When I was in middle school and had to write papers for English, my teacher never really explained what a second draft was. To my understanding, based on her vague, abbreviated explanation, she wanted me to throw away what was already written and now that I had a better idea of how I wanted the paper/story to go, rewrite it.
I am completely serious. That is what I thought she wanted.
Did I ever mention I didn’t like this teacher very much?
And no, I wasn’t the only one who had this “understanding”. There were several of us and we all thought she was out of her mind if she actually expected us to throw it all away and start over. That was over a 250-word essay due each week. I could not even imagine throwing away something as long as a book and starting over now that you have a better idea of how it will all pan out.
So, if you’re a reader who hears an author say they’re working on their second draft, let me assure you, the majority (like 99.9999999999%) do not completely rewrite the entire thing unless the computer is destroyed and we must or the story turned out to be utter crap, in which case, it won’t even be the same story.
Instead, the second draft, is more “fixing” the story and characters, catching major flaws, inputting any changes that were noted previously but not implemented–this happens when you get to the second half and think, “Oh, that’s a great motive. I wish I would have thought of it sooner… Now, I’ll have to go back and make the first half match.” Typos are also caught and such things.
Basically, it’s like reading it where you know the end already and you want to check facts, eliminate conflicts within the story or others that might be in the same series, fill in details, eliminate those comment flags by changing this, rearranging that.
As I mentioned the other day in my preliminary edits, I read through all of the comments I’ve left myself and in this round I begin with an idea in the front of my mind what I need to be looking for in addition to what I find that needs to be addressed as I’m reading through.
In this round, I start at chapter one and read all the way through trying to make sure that we’re moving forward. That I don’t divulge details about this or that in chapter six only to have the characters to be completely oblivious to such developments in chapter ten.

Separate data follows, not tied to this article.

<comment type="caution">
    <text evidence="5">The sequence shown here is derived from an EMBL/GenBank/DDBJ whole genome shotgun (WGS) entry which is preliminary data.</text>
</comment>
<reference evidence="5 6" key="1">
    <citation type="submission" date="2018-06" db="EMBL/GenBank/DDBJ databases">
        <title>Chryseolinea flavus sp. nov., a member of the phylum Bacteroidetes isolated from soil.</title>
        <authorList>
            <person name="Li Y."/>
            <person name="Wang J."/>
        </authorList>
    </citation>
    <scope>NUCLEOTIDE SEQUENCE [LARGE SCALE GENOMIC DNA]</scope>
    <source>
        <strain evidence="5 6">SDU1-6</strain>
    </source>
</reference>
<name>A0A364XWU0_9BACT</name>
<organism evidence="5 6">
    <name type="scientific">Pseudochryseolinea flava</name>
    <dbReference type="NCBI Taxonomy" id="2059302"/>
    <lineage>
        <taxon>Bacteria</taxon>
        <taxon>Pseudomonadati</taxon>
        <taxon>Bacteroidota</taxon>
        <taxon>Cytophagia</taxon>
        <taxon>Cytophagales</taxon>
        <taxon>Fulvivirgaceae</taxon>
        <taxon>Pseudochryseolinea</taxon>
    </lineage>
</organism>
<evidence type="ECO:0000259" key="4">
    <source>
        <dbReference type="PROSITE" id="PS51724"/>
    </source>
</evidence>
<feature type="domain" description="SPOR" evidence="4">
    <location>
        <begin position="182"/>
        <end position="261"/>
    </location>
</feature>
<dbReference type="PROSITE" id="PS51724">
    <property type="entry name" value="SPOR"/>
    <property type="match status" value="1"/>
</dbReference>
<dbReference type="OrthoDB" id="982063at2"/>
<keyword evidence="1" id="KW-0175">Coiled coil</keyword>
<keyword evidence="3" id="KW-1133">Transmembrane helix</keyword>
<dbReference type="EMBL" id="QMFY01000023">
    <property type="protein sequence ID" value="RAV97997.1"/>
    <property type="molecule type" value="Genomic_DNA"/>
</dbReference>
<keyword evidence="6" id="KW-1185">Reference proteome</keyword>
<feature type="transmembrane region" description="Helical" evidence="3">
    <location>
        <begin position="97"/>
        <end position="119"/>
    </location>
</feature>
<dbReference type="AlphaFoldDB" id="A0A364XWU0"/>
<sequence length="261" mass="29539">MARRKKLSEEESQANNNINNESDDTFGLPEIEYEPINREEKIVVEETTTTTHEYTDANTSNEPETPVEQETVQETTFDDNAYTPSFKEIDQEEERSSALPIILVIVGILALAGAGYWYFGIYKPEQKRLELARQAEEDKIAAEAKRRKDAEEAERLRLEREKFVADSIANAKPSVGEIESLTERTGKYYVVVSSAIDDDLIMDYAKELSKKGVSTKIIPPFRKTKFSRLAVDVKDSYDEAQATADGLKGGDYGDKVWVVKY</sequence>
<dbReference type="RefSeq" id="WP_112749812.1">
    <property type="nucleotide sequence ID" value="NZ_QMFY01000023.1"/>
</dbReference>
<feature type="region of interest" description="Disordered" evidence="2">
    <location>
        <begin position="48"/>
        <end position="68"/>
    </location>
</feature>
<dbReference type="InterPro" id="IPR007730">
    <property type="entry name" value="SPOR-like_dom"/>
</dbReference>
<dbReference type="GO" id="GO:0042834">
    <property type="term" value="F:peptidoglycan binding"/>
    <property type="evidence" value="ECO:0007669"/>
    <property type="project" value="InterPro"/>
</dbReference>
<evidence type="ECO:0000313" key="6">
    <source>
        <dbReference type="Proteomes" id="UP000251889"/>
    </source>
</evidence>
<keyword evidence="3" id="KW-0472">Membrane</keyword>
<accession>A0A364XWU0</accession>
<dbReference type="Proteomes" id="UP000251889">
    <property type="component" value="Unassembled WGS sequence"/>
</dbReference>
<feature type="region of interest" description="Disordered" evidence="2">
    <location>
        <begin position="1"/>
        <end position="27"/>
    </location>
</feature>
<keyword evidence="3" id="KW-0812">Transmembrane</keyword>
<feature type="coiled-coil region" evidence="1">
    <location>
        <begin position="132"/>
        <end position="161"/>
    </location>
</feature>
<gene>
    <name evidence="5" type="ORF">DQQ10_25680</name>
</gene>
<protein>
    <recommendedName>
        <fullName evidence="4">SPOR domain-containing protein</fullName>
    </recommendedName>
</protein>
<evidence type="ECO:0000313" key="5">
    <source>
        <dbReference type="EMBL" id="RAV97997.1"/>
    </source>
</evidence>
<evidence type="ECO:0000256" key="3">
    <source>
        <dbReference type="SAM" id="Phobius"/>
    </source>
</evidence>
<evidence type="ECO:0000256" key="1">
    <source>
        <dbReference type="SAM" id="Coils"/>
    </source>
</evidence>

This round of editing takes between three to five days. Why? Because this is where any extensive re-writes and major plot changes happen. Can some minor things be changed later if an editor or critique parter doesn’t think something goes, sure. But usually those re-writes aren’t as extensive as the ones in this round can be. Ironically, most people end up chopping off a few thousand words in this stage. Things that are frivolous or repeated too much, are often discarded. Sometimes, however, there can be a gain in word count as something is better explained or a scene is written in to help bridge two scenes together.
Some people are able to just sit and do all of this in a day. I used to do that. Just sit and only get up if I must. I learned early on that this method quickly becomes very overwhelming when all you do all day is read and fix your story. It also becomes frustrating and easier to get agitated with what’s going on and just let things go simply because getting finished is a priority and something trivial isn’t worth the time to remedy. This only leads to more rounds of edits so it’s really not very time-effective.
These days, how I do my edits in this round is to break them up. I still go in order of the book from Chapter One to the Epilogue, I don’t go out of order because I want to make sure things line up as the story progresses, but after each chapter, I go do something else. No matter if the chapter is four pages or fifteen, I do one chapter, then go work on something else for a bit and come back. Does it take longer to do this, yes, but I’ve found with the more books I’ve written that stepping away from the story for small periods of time like this helps keep me focused on the story and not getting overwhelmed each time I come back to start edits.
Here is a sample list that I made the other day:
Ah, isn’t the life of a writer glamorous?
I did finish this morning with my second draft of The Officer and the Bostoner which is now in the hands of my husband who likes to give me a man’s perspective on the male characters. His edits are always interesting and I *should* be able to do a quick overview of what happens after I get those back on Friday.